Sunday, September 28, 2008
Throw in some undesert-like humidity -- 22 percent right now, had to be higher earlier today -- and it's about as uncomfortable as I've been all summer. And it's fall!
The girls had back-to-back soccer games spanning the noon hour today, so I was camped out in the sun and humidity from about 11:00 a.m. to 1:30 p.m. And naturally, both teams drew the sideline facing the sun, so it was beating down on my face that whole time. I had grand plans to get to the club and pound out some cardio later in the afternoon, but once I got back to the car, I swore I wouldn't set foot outside the house the rest of the day.
Fortunately there was some decent college football on the tube, and we got to see the White Sox gag away another game and give the Twins yet another reprieve before we settled in to watch a couple episodes of the great HBO miniseries "John Adams" on our DVR. We've got one episode to go -- can't wait to see how it turns out! I hope he doesn't die in the end.
Friday, September 26, 2008
Kings of Leon -- Only By the Night
Genre: Whiskey-drenched arena rock
For fans of: loud guitars, Pentecostal revivals, My Morning Jacket, skinny jeans, burgoo, The Strokes on hillbilly heroin, facial hair
Download it: "Sex on Fire," "Crawl"
Wednesday, September 24, 2008
If you watch The Biggest Loser, you know that the dreaded Week 2 Plateau is the bane of the dieters' existence. This is the middle of Week 3 for me, so I'm not surprised that I haven't lost weight this week. First of all, muscle is more dense than fat, and I'm adding muscle while losing fat, so the only numbers that really count are measurements right now. And with Nora at home the last couple of days, I wasn't able to pound out any cardio during the day, which limited my caloric deficit.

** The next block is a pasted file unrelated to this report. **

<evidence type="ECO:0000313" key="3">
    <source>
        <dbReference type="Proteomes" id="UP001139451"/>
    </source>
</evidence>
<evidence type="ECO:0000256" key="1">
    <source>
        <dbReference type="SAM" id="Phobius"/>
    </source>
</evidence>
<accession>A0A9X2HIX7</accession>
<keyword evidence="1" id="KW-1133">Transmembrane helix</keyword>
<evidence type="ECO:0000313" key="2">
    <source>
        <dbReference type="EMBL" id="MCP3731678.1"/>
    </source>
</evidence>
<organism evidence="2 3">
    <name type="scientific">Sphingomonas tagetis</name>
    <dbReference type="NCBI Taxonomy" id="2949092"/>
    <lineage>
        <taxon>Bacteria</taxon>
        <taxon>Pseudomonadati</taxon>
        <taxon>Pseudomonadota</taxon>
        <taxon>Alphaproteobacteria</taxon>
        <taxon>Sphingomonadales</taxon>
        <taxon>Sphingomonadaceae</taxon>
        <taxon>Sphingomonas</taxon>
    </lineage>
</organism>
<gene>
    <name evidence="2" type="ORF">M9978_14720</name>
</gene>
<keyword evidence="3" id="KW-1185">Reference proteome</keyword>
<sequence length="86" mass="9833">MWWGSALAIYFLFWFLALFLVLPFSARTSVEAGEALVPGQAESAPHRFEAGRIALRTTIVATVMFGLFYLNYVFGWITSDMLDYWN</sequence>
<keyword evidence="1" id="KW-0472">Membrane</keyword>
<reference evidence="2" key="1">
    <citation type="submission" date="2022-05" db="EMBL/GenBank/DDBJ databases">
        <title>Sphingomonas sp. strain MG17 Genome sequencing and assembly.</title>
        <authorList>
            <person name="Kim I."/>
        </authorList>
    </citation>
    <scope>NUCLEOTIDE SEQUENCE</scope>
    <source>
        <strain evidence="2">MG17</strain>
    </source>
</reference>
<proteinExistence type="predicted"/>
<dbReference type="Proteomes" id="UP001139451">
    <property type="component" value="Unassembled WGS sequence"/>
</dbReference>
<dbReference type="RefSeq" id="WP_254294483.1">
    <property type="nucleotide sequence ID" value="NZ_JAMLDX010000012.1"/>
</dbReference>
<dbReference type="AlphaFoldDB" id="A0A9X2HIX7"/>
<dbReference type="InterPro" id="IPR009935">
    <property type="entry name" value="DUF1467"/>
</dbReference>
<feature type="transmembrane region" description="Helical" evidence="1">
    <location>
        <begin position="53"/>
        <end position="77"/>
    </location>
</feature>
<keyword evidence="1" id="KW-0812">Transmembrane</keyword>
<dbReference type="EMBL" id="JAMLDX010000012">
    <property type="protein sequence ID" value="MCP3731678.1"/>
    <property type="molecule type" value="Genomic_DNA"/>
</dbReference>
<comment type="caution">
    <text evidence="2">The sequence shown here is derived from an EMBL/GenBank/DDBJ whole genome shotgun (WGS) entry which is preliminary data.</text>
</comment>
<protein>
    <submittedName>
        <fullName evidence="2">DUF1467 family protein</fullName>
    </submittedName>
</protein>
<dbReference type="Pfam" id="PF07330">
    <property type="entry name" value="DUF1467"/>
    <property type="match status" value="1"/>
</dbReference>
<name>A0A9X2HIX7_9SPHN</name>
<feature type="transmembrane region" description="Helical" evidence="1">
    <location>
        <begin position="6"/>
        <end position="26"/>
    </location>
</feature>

Anyway, we celebrated my success today by pounding the crap out of my body again. Actually, it wasn't anything excessively brutal -- just a good, solid workout, three times through a circuit that included 3 minutes of running, then some squats and some shoulder work. I got on the bike afterwards for a quick 12-minute workout and am feeling great.
Baker was just massive last night -- and in winning his 10th game, he became the 5th Twins starter to win 10 this year (including the departed Livan) -- first time in team history that's happened. Other positives:
- Gotta pat Gardy on the back for playing the hunch on Kubel. Let's see what Cuddy does tonight against Buehrle.
- Nice to see nine runs with Span and Casilla going 0-for-10.
- The crowd was really into it. Standing on every two-strike count, curtain calls, and just generally maintaining a buzz throughout.
- It was fun to see small-ball driving the Sox crazy with bunts and stolen bases and getting the runner over and taking the extra base.
- It was also fun to see three HRs.
- Delmon's bomb was a blast.
But that's a minor complaint after watching a nearly perfect victory. One down, two to go.
As recently as two weekends ago, the entire mid-’90s lineup of the band (Louris, Olson, bassist Marc Perlman, keyboardist Karen Grotberg and drummer Tim O’Reagan) reunited for a full concert at the Azkena Rock Festival in Vitoria, Spain.
“It was great,” Olson said of the performance. “We rehearsed two days, although we all worked on the songs prior to that. We did basically everything from the ‘Hollywood Town Hall’ and ‘Tomorrow the Green Grass’ albums,” the 1992 and 1995 recordings that solidified much of The Jayhawks’ international fan base.
Man. Just ... man. Too giddy to form complete sentences. Hope it happens. Can't believe after all these years ...
Monday, September 22, 2008
Pink-Eye Sucks. I'm at home with Nora today, because she woke up with one eye nearly swollen shut and the other eye starting to get gunked up too. The doctor's office can't see her until 4 p.m. but I made the executive decision to keep her home and not jeopardize the rest of her classmates.